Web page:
Being in your twenties is a confusing time. Graduating from Year 12 feels like it could have been mere years ago and the idea of people you know getting engaged or owning property seems absurd — surely we’re too young for that! Yet as I think about it, my valedictory was six years ago, some of my friends are in long-term relationships and a lot of young people are already saving for house deposits. Um, when did everyone turn into grown-ups?
Commuting is one of the most universal human experiences: bumper-to-bumper in early morning traffic jams, stumbling while standing on a moving bus, or the sweat on your brow after a cycle to work. What is even more human is being nosey — and there’s nothing quite like peeking at what other people are reading while sitting on the train.
What someone is reading can tell us an awful lot about them, and so below we’ve decoded some of the most popular books you might be caught reading, and what it tells other people about you.
I love writing, but I didn’t always realise I did. It must have begun when my uncle would return from Sydney every Christmas and pull beautifully wrapped storybooks out of his denim satchel for me like Mary Poppins. I soon fell in love with the touch of textured paper under my fingers as I diligently sounded out the ‘big words’. When I was 12, my mum sent me to an English tutor who left me in tears after every lesson because my stories were simply not interesting enough. In hindsight, I have both of them to thank because my stories were, in fact, not interesting at all. This tutor had made me realise it wasn’t that I lacked great ideas, but that writing was a skill I had to patiently practise in order to captivatingly convey what I wanted to say. When I reached uni, I began watching Gilmore Girls and started living vicariously through the protagonist, Rory Gilmore, who inspired me to study journalism. All these people (real and fictional) made me realise the value of words. Through words, I get to read the most interesting stories, pen thoughts to paper when I am anxious, and shamelessly share carefully crafted puns with my friends. For me, words are a vehicle for self-expression which have become a significant part of who I am.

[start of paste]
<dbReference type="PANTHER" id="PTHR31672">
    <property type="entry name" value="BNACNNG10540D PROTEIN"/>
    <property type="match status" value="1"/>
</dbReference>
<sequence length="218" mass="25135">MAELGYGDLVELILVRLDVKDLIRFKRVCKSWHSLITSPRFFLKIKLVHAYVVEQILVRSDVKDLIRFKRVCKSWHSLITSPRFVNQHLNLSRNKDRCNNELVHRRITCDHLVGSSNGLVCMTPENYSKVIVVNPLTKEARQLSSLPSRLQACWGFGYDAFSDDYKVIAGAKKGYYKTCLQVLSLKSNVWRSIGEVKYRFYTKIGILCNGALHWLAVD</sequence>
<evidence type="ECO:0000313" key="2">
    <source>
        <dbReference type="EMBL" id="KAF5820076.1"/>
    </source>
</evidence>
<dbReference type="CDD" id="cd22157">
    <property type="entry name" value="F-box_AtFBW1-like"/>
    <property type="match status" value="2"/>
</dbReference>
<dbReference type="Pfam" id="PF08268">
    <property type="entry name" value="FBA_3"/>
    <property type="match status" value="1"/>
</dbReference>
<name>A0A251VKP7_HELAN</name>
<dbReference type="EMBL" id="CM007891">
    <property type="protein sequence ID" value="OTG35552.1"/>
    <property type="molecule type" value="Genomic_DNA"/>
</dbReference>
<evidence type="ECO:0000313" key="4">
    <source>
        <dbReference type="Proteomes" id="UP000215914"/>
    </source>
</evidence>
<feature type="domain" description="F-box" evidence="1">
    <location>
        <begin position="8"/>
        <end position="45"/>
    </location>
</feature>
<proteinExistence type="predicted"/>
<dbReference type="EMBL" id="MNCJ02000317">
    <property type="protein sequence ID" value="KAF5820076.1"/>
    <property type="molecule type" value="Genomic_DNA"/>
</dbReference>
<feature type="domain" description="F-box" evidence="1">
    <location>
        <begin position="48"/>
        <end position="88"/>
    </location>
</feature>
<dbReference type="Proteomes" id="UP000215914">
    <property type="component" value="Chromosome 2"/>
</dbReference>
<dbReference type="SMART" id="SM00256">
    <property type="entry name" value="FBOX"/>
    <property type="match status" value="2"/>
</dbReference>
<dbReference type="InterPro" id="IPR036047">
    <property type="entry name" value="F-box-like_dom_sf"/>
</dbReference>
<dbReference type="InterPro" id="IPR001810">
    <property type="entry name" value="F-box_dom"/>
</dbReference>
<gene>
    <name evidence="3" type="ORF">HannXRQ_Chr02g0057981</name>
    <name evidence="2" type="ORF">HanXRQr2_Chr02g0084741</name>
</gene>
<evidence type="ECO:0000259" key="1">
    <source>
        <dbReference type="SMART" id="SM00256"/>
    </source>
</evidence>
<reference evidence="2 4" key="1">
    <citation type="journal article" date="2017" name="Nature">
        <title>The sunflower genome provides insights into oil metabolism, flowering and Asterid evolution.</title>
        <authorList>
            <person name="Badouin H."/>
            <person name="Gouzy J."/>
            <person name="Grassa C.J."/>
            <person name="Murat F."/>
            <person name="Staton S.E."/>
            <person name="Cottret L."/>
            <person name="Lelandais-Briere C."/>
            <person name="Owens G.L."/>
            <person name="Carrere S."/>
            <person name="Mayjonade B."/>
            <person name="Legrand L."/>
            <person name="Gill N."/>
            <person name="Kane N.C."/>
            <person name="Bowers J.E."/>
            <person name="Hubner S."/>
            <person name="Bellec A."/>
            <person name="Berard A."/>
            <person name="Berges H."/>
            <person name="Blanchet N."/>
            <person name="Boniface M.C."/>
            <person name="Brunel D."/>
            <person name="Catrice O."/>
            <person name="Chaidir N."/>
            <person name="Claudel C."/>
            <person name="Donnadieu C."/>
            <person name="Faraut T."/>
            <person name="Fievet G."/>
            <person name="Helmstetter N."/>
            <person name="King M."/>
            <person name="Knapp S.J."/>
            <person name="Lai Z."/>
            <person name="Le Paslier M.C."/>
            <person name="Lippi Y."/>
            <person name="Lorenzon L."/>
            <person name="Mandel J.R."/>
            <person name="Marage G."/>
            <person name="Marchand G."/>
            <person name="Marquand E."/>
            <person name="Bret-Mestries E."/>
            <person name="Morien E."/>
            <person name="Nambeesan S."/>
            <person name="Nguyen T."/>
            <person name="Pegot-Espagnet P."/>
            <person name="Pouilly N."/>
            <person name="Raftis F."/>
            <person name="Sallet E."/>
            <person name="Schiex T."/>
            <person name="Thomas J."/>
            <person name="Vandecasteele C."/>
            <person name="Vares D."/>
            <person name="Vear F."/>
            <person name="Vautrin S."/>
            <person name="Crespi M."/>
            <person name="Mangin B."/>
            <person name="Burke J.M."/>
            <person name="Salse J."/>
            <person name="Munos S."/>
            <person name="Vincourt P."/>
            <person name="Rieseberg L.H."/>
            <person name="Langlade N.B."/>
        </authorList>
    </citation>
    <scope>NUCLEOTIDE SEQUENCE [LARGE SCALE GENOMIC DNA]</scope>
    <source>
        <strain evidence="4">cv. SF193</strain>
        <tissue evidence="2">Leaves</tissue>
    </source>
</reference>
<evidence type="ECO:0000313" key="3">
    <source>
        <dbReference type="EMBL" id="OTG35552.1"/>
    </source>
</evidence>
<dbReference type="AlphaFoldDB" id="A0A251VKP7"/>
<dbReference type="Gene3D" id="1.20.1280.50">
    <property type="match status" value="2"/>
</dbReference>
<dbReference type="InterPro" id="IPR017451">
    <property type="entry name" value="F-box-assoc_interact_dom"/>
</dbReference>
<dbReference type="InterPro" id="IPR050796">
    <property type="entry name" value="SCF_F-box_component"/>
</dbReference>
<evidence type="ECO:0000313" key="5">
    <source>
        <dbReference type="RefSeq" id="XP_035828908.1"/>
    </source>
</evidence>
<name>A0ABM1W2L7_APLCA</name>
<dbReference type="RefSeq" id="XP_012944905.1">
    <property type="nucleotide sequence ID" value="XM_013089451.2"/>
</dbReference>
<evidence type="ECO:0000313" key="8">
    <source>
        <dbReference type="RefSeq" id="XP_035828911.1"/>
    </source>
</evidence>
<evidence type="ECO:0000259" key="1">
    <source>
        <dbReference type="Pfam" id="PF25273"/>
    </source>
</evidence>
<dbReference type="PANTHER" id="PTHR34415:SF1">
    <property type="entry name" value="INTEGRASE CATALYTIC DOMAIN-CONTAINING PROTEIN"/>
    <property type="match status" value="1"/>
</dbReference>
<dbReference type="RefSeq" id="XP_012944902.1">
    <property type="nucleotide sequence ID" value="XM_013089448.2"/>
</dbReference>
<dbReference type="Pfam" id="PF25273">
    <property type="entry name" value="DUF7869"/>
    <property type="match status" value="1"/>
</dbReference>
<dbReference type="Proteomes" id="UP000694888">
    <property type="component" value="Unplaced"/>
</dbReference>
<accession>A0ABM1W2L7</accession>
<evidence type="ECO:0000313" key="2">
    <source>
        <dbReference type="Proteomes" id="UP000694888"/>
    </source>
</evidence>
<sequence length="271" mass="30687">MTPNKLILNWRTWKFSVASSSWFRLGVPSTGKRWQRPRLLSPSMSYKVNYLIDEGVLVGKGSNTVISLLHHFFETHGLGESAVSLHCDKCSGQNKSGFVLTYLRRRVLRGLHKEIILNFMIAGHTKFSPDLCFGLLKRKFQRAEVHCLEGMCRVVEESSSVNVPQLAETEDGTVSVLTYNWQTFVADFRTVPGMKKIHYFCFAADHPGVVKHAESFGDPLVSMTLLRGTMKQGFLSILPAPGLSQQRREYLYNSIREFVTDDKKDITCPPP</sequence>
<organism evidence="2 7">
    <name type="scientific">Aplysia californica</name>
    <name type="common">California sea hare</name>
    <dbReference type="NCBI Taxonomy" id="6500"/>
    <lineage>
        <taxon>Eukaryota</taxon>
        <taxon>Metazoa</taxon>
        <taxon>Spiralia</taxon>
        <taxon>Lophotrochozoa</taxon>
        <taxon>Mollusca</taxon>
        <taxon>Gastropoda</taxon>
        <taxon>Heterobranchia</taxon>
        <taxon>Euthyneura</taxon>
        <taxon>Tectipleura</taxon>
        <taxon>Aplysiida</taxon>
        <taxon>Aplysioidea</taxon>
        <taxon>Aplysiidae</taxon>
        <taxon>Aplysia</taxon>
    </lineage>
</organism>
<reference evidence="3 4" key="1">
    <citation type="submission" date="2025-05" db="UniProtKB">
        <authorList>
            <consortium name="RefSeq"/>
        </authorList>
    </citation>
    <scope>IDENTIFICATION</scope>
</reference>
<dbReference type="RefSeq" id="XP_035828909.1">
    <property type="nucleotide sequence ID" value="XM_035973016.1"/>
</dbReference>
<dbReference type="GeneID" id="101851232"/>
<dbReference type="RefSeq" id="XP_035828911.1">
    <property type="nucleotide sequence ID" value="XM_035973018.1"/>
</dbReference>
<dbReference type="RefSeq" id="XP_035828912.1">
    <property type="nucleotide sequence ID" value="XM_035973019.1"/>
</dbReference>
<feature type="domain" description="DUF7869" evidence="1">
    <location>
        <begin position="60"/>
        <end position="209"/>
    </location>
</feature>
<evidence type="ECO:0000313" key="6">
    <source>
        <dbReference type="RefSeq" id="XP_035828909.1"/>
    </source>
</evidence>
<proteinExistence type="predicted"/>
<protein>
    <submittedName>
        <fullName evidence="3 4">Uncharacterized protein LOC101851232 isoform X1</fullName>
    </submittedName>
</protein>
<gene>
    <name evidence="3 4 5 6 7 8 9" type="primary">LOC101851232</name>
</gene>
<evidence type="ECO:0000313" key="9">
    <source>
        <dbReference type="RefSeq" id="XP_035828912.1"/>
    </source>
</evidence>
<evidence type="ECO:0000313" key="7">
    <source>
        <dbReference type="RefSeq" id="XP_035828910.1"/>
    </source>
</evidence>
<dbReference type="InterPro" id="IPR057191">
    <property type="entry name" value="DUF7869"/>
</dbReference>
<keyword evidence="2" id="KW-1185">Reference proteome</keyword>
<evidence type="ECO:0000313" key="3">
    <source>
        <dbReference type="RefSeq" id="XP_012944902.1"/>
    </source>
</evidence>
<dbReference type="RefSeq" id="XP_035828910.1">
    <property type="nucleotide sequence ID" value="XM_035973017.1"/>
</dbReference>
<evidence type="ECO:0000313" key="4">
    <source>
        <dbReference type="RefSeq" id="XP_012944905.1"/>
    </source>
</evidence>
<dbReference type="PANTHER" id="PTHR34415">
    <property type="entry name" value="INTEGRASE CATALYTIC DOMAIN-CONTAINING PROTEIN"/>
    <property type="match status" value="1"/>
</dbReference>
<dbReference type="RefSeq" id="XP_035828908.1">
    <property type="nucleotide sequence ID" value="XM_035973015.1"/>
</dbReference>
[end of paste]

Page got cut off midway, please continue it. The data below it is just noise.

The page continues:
To the women of today: you are nothing short of unstoppable.
You’re fearless, empathetic and strong.
Women are shapeshifters. Gone are the days when the role of a woman was restricted to ‘mother’ or ‘wife’, and when human shapeshifters were considered a ‘fictional element’. In fact, women have been shapeshifting for years — adopting the many roles expected of them and more to keep the world moving.
Cardi B once said, “I don’t dance now, I make money moves”. Well in my case, only half of that statement is true. I don’t dance — in other words, strip — for money because one, I’m just way too insecure for that and two, my Asian parents would straight up disown me. As for the second statement, I do make some money but I quite envy Ms Cardi. Money naturally falls into her bank account, must be nice. But enough about Cardi B — in the most humble way possible, let’s talk about me.
Fashion has always been the way I like to express myself the most. Coming from a smaller country town, this has been harder to do, but since moving to Naarm (Melbourne),I have been able to progress my personal style and dress for myself rather than the expectations of others.